How managers can move their organization from reactive emergencies to planned activities
Angela Testa, senior vice president of operations at American Campus Communities, strengthens operations without compromising a healthy work environment
When specifying product for retrofits, it is important for managers to remember that plumbing products need maintenance from time to time given their frequent and use.
"The repairability aspect is very important," Fitzgerald says. "Anybody would be naïve to think they're going to put in a flush valve or faucet, either an electronic one or manual, and believe it's going to last forever. There are components in those products that have to be repaired."
Among the issues for managers to consider when specifying product is the ability to access parts when repairs are necessary, especially if a product is discontinued, Fitzgerald says.
"The one thing on the commercial side that's really appealing to facility people is you can repair a product, and there's a longer lifetime for that product," he says. "The other aspect, which becomes a lot more difficult to determine, is lifetime cost. Everyone looks at that initial cost of a product, but once you establish it, there's a known understanding of how long that product lasts."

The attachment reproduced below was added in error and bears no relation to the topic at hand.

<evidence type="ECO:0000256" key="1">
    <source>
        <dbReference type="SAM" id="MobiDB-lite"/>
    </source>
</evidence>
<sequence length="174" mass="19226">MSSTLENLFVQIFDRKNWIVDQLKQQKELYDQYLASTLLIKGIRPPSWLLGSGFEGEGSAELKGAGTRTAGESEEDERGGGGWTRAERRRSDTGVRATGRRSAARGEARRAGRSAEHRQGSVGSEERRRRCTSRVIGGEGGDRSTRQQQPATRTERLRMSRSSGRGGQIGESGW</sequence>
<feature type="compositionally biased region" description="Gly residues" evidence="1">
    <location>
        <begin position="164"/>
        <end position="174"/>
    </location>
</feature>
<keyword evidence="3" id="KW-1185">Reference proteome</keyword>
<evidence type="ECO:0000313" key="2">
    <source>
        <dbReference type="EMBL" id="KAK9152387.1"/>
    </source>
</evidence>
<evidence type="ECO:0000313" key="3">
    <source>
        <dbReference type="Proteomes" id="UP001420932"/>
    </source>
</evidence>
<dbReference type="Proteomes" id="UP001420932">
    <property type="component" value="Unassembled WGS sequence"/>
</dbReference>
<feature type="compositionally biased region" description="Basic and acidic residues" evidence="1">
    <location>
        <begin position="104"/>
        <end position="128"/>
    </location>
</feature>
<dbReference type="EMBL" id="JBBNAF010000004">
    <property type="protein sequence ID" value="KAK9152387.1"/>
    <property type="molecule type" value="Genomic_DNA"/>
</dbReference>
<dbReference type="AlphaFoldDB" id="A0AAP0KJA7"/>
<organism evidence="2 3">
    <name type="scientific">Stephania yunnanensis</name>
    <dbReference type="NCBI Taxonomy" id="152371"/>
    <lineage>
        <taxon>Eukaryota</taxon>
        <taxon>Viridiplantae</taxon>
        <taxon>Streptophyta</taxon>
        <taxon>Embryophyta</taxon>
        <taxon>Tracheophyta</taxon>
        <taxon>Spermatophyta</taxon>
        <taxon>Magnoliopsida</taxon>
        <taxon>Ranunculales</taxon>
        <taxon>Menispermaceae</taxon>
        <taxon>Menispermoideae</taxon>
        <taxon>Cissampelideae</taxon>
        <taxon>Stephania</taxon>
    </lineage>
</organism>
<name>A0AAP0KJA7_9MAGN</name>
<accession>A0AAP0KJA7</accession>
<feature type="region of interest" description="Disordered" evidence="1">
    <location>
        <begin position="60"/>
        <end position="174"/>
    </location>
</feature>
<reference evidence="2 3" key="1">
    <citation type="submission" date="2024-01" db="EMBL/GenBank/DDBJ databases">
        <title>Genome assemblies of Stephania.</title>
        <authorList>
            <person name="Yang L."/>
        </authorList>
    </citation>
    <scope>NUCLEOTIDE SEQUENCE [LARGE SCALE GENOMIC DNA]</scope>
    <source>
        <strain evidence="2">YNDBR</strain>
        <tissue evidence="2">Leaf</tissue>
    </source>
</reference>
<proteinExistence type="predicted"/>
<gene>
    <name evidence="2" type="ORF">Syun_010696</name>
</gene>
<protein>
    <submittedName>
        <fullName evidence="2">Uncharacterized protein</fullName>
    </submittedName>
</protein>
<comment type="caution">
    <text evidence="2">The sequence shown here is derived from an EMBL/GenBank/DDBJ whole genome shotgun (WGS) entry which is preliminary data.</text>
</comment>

Managers also need to resist the urge to specify products based on low initial cost.
"There is sometimes a misconception that using the least expensive products will be good enough to get by," Haas says. "While the least-expensive products may help short-term budgetary constraints, they don't take into account life-cycle costs, product durability and quality, and the labor and replacement costs involved with servicing products. So while they may save money on the retrofit up front, future costs such as maintenance, additional parts, and replacements will be higher in the long run."
Cost, Maintenance Factors to Consider in Plumbing Retrofits